On January 6, Kazakhstan Electricity Grid Operating Company (KEGOC) announced its plans to exit the Central Asian power system. Kyrgyzstan and Uzbekistan’s inability to reach regional agreements with Kazakhstan on electricity supply over the winter is the main reason for KEGOC’s decision. Due to technical problems, both Kazakhstan’s southern neighbors were unable to operate in parallel, overburdening the system and causing temporary collapse of its north-south transmission connection (https://www.kegoc.kz/enpress_cter/news/2011/01/1198).
According to the Kyrgyz Energy Minister, Askarbek Shadiyev, Kazakhstan’s exit from the network will have negative implications for Kyrgyzstan. Specifically, northern Kyrgyzstan will lack sufficient power due to the limited transmission capacity, Shadiyev said (www.akipress.kg, January 10). Although the Kyrgyz leadership reacted cautiously to Kazakhstan’s plans, the chances that Astana will disconnect from the regional network remain minimal. More than one year ago, Uzbekistan announced similar plans which it was unable to implement (EDM December 3, 2009).
Both Astana and Tashkent’s announcements serve as signals that these states will take swift action in the future to increase their own independence from the Central Asian electricity network, rather than representing an immediate plan of action. According to regional experts, it will take years before either country can implement such plans.
Kazakhstan and Uzbekistan’s policy shifts reflect the predicaments stemming from the Soviet era planning of energy supplies in Central Asia when the upstream and downstream Republics were supposed to exchange irrigation water and hydropower for fissile fuel. While the upstream countries (Kyrgyzstan and Tajikistan) are able to supply peak load, downstream Kazakhstan and Uzbekistan provided the base load in the unified Central Asian power system. Kazakhstan and Uzbekistan, in turn, are capable of producing enough energy for domestic consumption mainly thanks to their thermal power plants (TPP’s). Tajikistan and Kyrgyzstan are better able to regulate electricity supplies during daily fluctuations in electricity demand because of their hydropower plants (EDM December 3, 2009).
Kyrgyzstan and Tajikistan help meet Kazakhstan and Uzbekistan’s demand during peak hours in winter, while receiving electricity from both states’ TPP’s during off-peak hours. However, in the absence of their own TPP’s, upstream countries are obligated to produce base load supplies even in the summer months. This system of electricity interdependence worked well during the Soviet era, however, it has since proved to be challenging. Once electricity demand increases during peak hours, downstream countries, especially Uzbekistan, would be bound to cut off supplies without the support of upstream countries. Entire oblasts and cities might suffer from energy shortages.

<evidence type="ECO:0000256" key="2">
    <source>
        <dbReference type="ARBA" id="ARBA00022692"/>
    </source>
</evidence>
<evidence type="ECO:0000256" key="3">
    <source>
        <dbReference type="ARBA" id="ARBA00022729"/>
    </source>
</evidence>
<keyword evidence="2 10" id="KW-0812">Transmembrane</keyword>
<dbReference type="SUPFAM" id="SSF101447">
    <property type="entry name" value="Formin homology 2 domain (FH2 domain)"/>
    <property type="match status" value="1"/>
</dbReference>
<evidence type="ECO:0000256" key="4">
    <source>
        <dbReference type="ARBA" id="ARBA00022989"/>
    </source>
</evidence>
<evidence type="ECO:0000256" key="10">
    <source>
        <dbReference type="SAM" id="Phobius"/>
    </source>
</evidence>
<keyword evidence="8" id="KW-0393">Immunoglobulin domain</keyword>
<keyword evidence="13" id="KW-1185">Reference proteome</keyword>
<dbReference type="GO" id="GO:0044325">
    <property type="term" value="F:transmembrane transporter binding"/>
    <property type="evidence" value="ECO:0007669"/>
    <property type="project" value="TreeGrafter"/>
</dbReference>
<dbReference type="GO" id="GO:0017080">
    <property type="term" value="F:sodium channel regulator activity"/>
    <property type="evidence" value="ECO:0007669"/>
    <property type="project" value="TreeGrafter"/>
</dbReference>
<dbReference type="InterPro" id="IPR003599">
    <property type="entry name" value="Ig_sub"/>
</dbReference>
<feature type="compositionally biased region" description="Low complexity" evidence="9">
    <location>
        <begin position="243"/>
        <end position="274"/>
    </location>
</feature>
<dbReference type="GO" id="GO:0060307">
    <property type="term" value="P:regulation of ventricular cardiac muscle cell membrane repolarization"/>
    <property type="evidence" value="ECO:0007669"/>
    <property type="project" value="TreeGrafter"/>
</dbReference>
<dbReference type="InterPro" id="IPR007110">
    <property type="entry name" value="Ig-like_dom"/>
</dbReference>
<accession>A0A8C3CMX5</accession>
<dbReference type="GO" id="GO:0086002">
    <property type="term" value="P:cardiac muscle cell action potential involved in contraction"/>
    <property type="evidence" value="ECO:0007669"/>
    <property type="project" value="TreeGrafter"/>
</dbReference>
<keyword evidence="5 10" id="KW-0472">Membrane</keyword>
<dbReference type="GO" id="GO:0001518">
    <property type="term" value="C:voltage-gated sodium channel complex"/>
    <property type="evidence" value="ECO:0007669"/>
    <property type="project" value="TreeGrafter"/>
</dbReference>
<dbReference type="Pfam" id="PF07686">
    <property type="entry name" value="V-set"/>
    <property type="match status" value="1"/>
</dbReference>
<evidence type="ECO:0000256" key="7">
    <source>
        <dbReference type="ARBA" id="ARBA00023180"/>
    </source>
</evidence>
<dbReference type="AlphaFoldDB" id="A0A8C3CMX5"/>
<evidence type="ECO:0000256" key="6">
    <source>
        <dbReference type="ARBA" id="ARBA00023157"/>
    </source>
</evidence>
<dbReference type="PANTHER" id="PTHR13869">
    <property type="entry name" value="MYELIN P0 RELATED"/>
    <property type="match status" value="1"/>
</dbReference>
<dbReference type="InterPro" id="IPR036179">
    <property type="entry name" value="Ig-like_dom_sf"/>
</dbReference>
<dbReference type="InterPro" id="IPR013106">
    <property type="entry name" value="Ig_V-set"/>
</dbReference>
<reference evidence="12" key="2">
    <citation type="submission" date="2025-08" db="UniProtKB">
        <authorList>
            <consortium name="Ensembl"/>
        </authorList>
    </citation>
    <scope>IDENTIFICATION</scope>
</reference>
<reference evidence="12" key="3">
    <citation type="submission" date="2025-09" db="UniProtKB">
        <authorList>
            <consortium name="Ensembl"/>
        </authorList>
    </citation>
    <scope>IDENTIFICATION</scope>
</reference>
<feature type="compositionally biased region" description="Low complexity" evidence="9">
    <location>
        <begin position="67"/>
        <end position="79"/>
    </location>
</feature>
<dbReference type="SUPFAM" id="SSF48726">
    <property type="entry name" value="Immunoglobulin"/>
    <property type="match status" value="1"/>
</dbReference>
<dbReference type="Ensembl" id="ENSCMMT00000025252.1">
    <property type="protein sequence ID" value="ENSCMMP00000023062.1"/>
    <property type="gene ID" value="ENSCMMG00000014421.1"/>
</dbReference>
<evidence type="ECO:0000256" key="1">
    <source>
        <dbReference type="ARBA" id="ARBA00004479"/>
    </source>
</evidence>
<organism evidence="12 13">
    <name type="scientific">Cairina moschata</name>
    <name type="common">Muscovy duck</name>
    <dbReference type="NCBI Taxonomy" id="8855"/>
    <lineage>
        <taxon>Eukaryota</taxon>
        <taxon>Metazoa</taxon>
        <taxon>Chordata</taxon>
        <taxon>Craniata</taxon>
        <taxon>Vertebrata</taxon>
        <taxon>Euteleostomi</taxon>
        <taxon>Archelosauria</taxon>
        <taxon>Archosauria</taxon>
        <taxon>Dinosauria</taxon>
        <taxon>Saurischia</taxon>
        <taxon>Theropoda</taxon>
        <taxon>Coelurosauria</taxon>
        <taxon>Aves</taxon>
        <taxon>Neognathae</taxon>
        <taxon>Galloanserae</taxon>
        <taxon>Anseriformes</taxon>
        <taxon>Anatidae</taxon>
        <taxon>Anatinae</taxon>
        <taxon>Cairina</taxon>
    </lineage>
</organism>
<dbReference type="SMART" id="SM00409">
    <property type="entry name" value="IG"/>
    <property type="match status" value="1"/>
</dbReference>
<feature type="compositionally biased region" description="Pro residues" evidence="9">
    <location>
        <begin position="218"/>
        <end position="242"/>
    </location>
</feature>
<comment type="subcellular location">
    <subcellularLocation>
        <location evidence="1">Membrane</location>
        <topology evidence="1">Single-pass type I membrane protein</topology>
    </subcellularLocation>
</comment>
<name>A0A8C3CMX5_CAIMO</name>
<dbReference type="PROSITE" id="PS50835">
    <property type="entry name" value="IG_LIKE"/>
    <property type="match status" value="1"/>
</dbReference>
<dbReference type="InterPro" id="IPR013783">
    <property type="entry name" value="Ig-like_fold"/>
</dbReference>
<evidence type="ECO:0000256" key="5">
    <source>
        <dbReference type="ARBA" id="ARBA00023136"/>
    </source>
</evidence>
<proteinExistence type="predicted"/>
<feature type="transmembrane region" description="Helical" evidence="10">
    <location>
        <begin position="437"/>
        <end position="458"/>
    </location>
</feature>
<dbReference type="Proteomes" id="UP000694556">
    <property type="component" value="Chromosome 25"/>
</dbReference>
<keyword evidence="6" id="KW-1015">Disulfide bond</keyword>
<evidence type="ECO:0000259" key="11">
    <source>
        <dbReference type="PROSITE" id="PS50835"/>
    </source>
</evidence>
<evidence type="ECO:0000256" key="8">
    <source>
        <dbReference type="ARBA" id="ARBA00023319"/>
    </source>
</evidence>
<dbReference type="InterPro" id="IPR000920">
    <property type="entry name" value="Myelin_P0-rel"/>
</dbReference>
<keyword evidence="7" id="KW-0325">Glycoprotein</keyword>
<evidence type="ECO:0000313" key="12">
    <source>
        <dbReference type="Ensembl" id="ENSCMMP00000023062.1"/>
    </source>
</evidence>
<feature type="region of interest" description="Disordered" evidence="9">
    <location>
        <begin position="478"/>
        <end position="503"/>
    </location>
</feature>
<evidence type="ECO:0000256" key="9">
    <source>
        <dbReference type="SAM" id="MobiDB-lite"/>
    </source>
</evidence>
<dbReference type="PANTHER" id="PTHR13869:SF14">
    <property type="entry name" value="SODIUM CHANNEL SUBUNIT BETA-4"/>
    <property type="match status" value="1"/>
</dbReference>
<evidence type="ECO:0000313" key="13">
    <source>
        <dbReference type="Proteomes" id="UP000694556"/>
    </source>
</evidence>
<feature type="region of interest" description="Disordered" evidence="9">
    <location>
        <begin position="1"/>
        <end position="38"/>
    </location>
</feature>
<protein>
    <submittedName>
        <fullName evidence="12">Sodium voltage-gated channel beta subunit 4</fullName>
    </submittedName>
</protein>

Uzbekistan, seeking greater independence from the regional system, has been willing to forcefully cut off electricity supplies to its population mostly in rural areas. Kazakhstan’s leadership is unlikely to take such risks. Furthermore, for several years Tashkent has been warning its neighbors of its decision to separate from the regional network and even constructed several transmission lines that would potentially increase the country’s independence. Astana, on the other hand, has been willing to pursue new compromises with its neighbors.
While Uzbekistan’s decision to leave the network would have mostly harmed Tajikistan, Kazakhstan’s plans would affect Kyrgyzstan. According to the Kyrgyz energy ministry, Bishkek TPP (which produces about 280 megawatts –MW) will be unable to meet the demands of northern Kyrgyzstan (consuming 1,900 MW, with Bishkek utilizing almost half of this volume). This will persist until the regional states learn ways to produce enough electricity and manage fluctuations in demand. Meanwhile, breaking away from the Central Asian electricity network would be difficult. Hydropower plants on Russia’s Siberian rivers help Kazakhstan balance its electricity supply and demand in its northern territories. However, Kazakhstan’s north-south power transmission does not have enough capacity to extend peak hour supplies from the north to southern oblasts of Shymkentskaya, Kyzyl-Ordinskaya and Alamtinskaya (https://www.kegoc.kz/enpress_cter/news/2011/01/1198).
Meanwhile, Bishkek has continued to experience blackouts in the past few days because the local TPP was not capable of meeting local demand after the connection to the southern TPP’s was for various reasons lost (www.for.kg, January 8). Kyrgyzstan’s domestic efforts to increase the efficiency of the power sector were mostly undermined by corruption and inefficient management. Although the new leadership has shown some interest in combating corruption in the hydropower sector, it is still far from taking radical measures to reform the sector (www.24.kg, January 11).